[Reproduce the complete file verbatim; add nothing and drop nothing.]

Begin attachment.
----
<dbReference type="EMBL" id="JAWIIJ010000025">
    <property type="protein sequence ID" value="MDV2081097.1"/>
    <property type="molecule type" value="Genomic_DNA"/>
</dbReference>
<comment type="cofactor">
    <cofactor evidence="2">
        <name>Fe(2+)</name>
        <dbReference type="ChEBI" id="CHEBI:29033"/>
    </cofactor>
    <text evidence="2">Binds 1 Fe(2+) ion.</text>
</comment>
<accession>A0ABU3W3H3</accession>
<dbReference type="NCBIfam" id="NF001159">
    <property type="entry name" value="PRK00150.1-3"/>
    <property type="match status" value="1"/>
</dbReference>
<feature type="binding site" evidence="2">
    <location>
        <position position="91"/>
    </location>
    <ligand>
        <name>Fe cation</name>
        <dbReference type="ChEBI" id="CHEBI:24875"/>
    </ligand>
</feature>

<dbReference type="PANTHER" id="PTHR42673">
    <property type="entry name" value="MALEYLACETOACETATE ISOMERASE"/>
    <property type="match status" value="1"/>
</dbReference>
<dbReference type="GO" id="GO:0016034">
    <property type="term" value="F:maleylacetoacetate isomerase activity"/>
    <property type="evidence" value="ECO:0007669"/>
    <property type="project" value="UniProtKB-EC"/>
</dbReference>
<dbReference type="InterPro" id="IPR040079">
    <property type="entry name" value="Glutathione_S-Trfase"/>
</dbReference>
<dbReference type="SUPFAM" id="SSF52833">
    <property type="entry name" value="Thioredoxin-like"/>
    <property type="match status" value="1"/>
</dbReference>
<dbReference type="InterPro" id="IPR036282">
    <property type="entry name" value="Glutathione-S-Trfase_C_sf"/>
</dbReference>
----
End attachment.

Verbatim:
<dbReference type="EMBL" id="JAWIIJ010000025">
    <property type="protein sequence ID" value="MDV2081097.1"/>
    <property type="molecule type" value="Genomic_DNA"/>
</dbReference>
<comment type="cofactor">
    <cofactor evidence="2">
        <name>Fe(2+)</name>
        <dbReference type="ChEBI" id="CHEBI:29033"/>
    </cofactor>
    <text evidence="2">Binds 1 Fe(2+) ion.</text>
</comment>
<accession>A0ABU3W3H3</accession>
<dbReference type="NCBIfam" id="NF001159">
    <property type="entry name" value="PRK00150.1-3"/>
    <property type="match status" value="1"/>
</dbReference>
<feature type="binding site" evidence="2">
    <location>
        <position position="91"/>
    </location>
    <ligand>
        <name>Fe cation</name>
        <dbReference type="ChEBI" id="CHEBI:24875"/>
    </ligand>
</feature>

<dbReference type="PANTHER" id="PTHR42673">
    <property type="entry name" value="MALEYLACETOACETATE ISOMERASE"/>
    <property type="match status" value="1"/>
</dbReference>
<dbReference type="GO" id="GO:0016034">
    <property type="term" value="F:maleylacetoacetate isomerase activity"/>
    <property type="evidence" value="ECO:0007669"/>
    <property type="project" value="UniProtKB-EC"/>
</dbReference>
<dbReference type="InterPro" id="IPR040079">
    <property type="entry name" value="Glutathione_S-Trfase"/>
</dbReference>
<dbReference type="SUPFAM" id="SSF52833">
    <property type="entry name" value="Thioredoxin-like"/>
    <property type="match status" value="1"/>
</dbReference>
<dbReference type="InterPro" id="IPR036282">
    <property type="entry name" value="Glutathione-S-Trfase_C_sf"/>
</dbReference>